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  28.  39
    Technē and Moral Expertise: J. E. Tiles.J. Tiles - 1984 - Philosophy 59 (227):49-66.
    While it is generally accepted that we need to use our intelligence in order to get what we want, it is thought to be a cardinal error to imagine that by reasoning we can discover what we ought to want. Reason can in no way constrain the choice of ends, it can only constrain the choice of means once an end has been adopted. In Plato's philosophy we find a view strongly opposed to this attitude towards reason. It is widely (...)
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  29.  7
    J. Wilson and B. Cowell on the Democratic Myth.J. M. Tarrant - 1984 - Journal of Philosophy of Education 18 (1):123–127.
  30.  45
    Realism V. Idealism: J. J. C. Smart.J. J. C. Smart - 1986 - Philosophy 61 (237):295-312.
    It is characteristic of realists to separate ontology from epistemology and of idealists to mix the two things up. By ‘idealists’ here I am mainly referring to the British neo-Hegelians but the charge of mixing up ontology and epistemology can be made against at least one ‘subjective idealist’, namely Bishop Berkeley, as his wellknown dictum ‘esse ispercipi’ testifies. The objective idealists rejected the correspondence theory of truth and on the whole accepted a coherence theory. The qualification is needed here because (...)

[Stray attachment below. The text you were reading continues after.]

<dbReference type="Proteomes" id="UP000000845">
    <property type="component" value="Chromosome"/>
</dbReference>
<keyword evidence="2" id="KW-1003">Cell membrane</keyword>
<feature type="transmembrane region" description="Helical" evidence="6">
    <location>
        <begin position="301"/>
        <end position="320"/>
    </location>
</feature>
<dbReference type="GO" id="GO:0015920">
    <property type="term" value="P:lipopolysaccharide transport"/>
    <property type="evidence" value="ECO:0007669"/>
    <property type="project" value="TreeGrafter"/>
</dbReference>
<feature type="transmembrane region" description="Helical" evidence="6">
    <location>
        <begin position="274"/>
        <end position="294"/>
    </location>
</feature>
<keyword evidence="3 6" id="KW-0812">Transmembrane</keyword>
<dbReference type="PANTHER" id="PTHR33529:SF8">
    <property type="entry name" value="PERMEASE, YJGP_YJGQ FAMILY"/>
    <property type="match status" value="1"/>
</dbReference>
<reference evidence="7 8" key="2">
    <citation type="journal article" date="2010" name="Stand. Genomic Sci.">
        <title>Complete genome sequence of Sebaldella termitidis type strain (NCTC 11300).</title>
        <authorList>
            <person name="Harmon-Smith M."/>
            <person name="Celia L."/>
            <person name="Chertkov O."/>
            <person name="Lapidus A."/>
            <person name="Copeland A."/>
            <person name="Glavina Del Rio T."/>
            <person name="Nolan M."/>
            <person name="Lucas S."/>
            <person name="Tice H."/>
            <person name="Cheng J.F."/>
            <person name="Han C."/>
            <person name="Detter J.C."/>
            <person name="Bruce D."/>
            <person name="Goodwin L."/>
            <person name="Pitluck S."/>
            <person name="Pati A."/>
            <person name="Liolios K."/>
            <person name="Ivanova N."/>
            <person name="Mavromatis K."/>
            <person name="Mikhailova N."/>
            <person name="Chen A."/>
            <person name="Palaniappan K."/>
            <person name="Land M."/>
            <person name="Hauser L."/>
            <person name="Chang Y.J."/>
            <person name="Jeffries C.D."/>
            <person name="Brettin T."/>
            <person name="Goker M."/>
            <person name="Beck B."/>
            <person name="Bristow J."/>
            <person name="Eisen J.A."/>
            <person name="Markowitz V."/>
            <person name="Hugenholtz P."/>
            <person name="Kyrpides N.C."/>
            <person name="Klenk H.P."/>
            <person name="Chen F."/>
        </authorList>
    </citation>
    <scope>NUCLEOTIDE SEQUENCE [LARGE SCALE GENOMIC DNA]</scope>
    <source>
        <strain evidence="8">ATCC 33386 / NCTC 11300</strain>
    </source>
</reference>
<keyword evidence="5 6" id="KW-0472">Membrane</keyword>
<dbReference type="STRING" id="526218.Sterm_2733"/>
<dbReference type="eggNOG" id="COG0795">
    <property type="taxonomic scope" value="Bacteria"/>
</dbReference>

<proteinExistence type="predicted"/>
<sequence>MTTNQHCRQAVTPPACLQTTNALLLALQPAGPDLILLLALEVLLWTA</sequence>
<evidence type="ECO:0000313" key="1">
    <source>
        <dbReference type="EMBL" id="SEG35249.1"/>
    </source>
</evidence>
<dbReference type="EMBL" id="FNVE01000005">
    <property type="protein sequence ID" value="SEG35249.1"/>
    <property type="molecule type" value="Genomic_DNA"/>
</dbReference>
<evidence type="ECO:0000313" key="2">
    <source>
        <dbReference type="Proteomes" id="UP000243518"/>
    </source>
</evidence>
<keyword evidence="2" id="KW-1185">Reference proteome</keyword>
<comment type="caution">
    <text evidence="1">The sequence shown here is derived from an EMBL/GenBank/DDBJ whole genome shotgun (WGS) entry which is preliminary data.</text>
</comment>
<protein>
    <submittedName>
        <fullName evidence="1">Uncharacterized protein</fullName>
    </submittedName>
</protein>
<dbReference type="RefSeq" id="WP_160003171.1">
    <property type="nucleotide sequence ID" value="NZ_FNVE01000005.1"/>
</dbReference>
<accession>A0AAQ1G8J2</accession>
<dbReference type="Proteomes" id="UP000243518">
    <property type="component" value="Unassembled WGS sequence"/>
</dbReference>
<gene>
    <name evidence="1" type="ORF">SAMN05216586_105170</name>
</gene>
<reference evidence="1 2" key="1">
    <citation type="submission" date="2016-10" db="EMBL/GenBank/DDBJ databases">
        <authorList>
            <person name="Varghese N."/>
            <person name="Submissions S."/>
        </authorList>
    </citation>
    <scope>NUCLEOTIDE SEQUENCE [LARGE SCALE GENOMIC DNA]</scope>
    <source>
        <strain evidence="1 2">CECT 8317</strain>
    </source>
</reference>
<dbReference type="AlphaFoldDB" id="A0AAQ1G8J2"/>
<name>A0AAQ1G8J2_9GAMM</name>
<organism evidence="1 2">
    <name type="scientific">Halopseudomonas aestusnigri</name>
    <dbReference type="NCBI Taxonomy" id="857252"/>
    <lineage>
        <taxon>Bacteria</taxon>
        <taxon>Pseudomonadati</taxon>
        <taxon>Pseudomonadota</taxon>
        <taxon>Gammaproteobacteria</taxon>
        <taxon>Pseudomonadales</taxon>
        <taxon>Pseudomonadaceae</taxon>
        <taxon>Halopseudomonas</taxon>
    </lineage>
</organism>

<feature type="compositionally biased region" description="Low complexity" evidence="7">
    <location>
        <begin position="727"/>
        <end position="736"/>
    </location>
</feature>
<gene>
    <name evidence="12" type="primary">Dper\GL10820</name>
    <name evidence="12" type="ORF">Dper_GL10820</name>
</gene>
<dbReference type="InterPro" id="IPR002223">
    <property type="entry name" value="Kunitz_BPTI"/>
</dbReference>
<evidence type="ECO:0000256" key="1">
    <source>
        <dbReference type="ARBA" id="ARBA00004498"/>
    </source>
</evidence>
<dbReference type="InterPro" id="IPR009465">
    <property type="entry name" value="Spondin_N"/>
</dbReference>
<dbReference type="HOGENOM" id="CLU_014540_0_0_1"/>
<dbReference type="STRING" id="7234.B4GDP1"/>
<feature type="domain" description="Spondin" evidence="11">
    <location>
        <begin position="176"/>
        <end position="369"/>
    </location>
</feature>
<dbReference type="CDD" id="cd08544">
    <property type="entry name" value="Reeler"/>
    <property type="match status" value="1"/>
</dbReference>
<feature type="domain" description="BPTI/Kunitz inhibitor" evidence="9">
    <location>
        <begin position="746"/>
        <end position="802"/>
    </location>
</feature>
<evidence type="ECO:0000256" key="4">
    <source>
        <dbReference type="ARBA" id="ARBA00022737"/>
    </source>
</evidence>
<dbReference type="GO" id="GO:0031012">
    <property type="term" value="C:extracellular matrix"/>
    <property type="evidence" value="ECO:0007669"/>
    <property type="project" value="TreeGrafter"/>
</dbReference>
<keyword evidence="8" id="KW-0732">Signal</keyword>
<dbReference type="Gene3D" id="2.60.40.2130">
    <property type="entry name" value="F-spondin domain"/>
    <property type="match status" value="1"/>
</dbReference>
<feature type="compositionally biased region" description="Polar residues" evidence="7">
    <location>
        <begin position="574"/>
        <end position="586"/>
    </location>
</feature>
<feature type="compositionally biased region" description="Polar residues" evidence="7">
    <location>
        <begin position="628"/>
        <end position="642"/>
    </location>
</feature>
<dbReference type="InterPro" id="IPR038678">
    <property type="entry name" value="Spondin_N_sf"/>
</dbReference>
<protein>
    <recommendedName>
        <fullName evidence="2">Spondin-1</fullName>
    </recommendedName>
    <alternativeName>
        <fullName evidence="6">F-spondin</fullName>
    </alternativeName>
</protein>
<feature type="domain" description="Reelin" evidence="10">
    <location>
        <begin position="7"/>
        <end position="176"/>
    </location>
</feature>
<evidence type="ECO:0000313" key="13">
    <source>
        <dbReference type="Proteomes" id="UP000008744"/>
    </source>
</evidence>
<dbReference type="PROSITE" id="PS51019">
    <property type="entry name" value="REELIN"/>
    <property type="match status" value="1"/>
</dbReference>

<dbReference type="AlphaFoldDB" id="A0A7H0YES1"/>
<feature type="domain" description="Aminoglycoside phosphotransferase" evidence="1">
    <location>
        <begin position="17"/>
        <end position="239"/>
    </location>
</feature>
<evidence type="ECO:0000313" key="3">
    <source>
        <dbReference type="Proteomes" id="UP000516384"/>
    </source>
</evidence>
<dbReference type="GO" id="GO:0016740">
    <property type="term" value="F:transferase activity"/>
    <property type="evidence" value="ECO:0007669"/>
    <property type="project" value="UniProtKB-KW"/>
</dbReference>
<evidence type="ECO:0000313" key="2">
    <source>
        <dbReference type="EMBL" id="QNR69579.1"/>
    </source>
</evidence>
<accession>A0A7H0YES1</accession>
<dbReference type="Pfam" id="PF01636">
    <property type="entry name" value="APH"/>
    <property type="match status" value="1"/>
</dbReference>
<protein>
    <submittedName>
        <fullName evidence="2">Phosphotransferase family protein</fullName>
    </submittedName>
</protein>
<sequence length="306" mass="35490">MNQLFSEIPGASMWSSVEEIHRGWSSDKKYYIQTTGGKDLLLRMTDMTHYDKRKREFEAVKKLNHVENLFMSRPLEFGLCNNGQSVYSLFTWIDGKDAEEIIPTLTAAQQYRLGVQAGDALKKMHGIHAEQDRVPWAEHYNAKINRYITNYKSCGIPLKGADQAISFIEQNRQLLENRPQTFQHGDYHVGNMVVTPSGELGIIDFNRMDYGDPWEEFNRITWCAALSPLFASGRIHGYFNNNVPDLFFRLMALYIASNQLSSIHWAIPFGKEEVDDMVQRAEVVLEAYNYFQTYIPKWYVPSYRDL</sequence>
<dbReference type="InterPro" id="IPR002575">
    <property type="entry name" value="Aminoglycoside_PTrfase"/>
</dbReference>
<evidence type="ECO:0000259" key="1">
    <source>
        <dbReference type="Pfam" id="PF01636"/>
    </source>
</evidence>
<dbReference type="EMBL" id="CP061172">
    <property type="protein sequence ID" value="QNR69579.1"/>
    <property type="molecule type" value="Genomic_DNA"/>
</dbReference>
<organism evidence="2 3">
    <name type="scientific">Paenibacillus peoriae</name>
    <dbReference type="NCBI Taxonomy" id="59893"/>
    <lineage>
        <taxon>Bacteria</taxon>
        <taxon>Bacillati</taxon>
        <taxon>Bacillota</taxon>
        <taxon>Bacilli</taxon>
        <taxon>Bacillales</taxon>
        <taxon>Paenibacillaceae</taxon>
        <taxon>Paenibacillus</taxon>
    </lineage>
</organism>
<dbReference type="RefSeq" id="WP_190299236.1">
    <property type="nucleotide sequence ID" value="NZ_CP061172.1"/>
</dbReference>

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  31.  35
    J.S. Mill on Plural Voting, Competence and Participation.J. J. Miller - 2003 - History of Political Thought 24 (4):647-667.
    J.S. Mill's plural voting proposal in Considerations on Representative Government presents political theorists with a puzzle: the elitist proposal that some individuals deserve a greater voice than others seems at odds with Mill's repeated arguments for the value of full participation in government. This essay looks at Mill's arguments for plural voting, arguing that, far from being motivated solely by elitism, Mill's account is actually driven by a commitment to both competence and participation. It goes on to argue that, for (...)
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  32.  35
    J. G. Fichte: Three Arguments For Idealism.J. Douglas Rabb - 1976 - Idealistic Studies 6 (2):169-177.